Adding Gefitinib to Pemetrexed, Carboplatin Improves PFS in Lung Adenocarcinoma

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The addition of gefitinib to first-line pemetrexed plus carboplatin prolongs progression-free survival compared with chemotherapy alone and gefitinib alone.
The addition of gefitinib to first-line pemetrexed plus carboplatin prolongs progression-free survival compared with chemotherapy alone and gefitinib alone.

The addition of gefitinib to first-line pemetrexed plus carboplatin prolongs progression-free survival compared with chemotherapy alone and gefitinib alone in patients with advanced lung adenocarcinoma and sensitive EGFR mutations according to results presented at the the European Lung Cancer Conference (ELCC) 2016.1

Because the optimal first-line treatment strategy for patients who harbor a sensitive EGFR mutation remains unclear, researchers sought to evaluate the efficacy and safety of chemotherapy plus gefitinib compared with chemotherapy alone and gefitinib alone in this patient population.

For the head-to-head trial, researchers enrolled 121 previously untreated patients with lung adenocarcinoma who harbored sensitive EGFR mutations.

Participants were randomly assigned to receive pemetrexed 500 mg/m2 IV on day 1 plus carboplatin AUC 5 IV on day 1 in combination with gefitinib 250 mg orally daily on days 5 to 21 every 4 weeks for up to 6 cycles, followed by pemetrexed plus gefitinib every 4 weeks; carboplatin plus pemetrexed every 4 weeks for up to 6 cycles, followed by pemetrexed alone every 4 weeks; or gefitinib alone. All patients received treatment until disease progression or unacceptable toxicity.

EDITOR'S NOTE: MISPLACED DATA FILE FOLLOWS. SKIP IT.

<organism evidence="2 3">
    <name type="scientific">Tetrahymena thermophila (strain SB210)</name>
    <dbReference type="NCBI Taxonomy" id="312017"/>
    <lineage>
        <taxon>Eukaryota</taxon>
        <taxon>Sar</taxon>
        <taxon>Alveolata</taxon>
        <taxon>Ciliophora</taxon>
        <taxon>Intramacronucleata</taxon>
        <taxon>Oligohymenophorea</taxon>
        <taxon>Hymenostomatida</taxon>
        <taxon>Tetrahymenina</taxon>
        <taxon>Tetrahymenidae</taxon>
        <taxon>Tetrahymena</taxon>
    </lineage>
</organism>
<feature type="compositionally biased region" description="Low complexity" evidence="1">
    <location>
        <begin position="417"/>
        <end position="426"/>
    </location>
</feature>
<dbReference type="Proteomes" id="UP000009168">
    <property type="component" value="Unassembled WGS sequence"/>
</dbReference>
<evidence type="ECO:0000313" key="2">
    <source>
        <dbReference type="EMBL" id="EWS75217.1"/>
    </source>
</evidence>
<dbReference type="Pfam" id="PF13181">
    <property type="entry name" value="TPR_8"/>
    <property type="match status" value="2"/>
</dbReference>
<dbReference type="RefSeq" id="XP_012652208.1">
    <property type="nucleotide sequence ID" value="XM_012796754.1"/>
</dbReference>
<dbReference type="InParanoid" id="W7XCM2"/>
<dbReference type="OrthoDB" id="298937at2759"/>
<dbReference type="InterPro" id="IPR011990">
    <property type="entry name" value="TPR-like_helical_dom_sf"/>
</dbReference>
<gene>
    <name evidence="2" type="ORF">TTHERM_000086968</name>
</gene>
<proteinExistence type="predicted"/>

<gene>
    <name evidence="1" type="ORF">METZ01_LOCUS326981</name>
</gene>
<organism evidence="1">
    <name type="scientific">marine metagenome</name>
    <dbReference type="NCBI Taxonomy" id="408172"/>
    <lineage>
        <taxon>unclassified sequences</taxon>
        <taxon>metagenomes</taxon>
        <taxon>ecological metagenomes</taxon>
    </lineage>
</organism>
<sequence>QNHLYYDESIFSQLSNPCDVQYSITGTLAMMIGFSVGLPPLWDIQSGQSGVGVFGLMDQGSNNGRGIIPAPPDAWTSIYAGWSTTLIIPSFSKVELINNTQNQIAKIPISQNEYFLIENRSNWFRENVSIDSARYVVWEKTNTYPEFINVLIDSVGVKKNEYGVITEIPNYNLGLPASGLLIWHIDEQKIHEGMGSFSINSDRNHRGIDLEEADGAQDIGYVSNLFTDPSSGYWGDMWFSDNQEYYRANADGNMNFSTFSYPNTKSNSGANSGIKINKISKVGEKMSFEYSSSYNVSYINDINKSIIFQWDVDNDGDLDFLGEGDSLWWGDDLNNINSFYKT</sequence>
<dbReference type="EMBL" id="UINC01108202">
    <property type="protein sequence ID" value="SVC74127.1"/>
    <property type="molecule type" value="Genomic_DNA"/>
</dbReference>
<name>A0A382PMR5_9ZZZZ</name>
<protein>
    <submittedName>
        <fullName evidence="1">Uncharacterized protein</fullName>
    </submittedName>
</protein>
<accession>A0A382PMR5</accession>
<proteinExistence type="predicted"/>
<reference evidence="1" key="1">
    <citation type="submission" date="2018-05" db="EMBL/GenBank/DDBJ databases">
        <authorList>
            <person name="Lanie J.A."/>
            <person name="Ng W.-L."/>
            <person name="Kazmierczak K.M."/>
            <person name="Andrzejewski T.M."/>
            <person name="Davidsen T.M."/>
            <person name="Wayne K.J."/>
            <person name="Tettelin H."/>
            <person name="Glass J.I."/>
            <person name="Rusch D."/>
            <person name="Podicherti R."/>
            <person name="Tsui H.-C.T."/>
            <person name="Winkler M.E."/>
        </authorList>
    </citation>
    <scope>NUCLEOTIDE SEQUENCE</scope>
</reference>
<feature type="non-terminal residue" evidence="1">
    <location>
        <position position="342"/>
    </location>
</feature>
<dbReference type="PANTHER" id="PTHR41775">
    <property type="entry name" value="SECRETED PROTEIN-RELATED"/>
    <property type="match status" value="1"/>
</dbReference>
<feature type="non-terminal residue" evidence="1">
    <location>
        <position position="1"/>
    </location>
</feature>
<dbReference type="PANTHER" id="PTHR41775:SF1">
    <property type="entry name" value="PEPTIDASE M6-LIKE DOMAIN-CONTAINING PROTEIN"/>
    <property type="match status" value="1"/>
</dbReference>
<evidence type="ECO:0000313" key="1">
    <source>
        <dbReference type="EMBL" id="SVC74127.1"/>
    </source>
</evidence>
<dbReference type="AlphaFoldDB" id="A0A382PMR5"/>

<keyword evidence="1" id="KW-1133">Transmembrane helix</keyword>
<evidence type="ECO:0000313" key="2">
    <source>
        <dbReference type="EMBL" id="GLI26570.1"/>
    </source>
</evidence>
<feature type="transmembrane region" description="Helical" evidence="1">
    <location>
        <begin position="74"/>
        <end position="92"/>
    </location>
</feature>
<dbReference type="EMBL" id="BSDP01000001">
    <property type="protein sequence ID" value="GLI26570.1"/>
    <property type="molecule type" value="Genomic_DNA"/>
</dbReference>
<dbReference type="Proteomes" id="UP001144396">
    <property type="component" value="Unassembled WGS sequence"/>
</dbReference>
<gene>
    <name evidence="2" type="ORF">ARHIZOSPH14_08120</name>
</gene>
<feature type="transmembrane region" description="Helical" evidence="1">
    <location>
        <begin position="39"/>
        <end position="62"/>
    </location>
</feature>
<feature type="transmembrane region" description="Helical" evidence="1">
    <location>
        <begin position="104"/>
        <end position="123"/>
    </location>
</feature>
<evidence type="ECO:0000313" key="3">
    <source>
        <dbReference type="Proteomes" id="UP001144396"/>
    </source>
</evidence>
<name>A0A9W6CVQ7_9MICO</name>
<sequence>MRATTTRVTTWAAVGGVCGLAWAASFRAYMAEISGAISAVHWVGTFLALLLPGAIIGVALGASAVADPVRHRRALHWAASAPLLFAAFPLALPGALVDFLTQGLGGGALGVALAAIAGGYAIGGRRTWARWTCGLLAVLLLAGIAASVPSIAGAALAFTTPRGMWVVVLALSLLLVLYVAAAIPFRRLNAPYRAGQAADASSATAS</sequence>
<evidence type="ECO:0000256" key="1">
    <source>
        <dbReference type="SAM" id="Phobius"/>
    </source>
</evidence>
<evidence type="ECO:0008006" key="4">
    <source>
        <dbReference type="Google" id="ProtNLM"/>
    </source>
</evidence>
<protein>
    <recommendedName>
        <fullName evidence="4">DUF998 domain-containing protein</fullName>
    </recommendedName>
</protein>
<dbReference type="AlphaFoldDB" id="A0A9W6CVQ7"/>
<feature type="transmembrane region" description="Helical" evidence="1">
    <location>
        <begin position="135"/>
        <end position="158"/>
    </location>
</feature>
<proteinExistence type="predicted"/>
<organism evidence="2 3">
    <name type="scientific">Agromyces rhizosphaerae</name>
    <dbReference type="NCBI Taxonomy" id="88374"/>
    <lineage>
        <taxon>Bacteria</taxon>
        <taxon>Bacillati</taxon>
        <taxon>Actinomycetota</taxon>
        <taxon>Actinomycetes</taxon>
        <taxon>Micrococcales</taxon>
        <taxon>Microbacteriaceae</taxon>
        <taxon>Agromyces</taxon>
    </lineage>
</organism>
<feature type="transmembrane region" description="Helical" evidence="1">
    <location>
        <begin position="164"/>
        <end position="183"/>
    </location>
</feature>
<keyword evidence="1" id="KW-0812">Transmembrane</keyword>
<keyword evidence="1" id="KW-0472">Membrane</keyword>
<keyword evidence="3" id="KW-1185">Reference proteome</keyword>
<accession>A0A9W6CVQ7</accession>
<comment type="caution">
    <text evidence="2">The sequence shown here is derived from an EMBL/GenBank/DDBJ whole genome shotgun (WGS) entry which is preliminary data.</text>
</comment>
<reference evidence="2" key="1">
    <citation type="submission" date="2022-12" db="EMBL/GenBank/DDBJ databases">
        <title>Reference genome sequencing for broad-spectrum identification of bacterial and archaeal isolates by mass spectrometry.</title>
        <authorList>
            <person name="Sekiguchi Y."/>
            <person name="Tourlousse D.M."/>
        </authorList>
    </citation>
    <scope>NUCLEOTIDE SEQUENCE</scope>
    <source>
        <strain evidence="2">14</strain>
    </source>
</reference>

Results showed that median progression-free survival was 18.83 months (95% CI, 16.82-20.83) for chemotherapy plus gefitinib, 5.75 months (95% CI, 5.19-6.31) for chemotherapy alone, and 12.0 months (95% CI, 9.90-14.09) for gefitinib alone. The 6-month progression-free survival rate was 92.5%, 42.5%, and 80.5%, respectively.

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The objective response rate was 82.5%, 32.5%, and 65.9% with chemotherapy plus the kinase inhibitor, chemotherapy alone, and gefitinib alone, respectively.

In terms of safety, the most common grade 3 or 4 adverse events with the combination were neutropenia (10.0%), liver dysfunction (10.0%), skin allergy (10.0%), and fatigue (7.5%).

Reference

  1. Han B, Jin B, Zhang Y, et al. Combination of chemotherapy and gefitinib as first-line treatment of patients with advanced lung adenocarcinoma and sensitive EGFR mutations: A randomised controlled trial. Oral presentation at: European Lung Cancer Conference 2016; April 13-16, 2016; Geneva, Switzerland.

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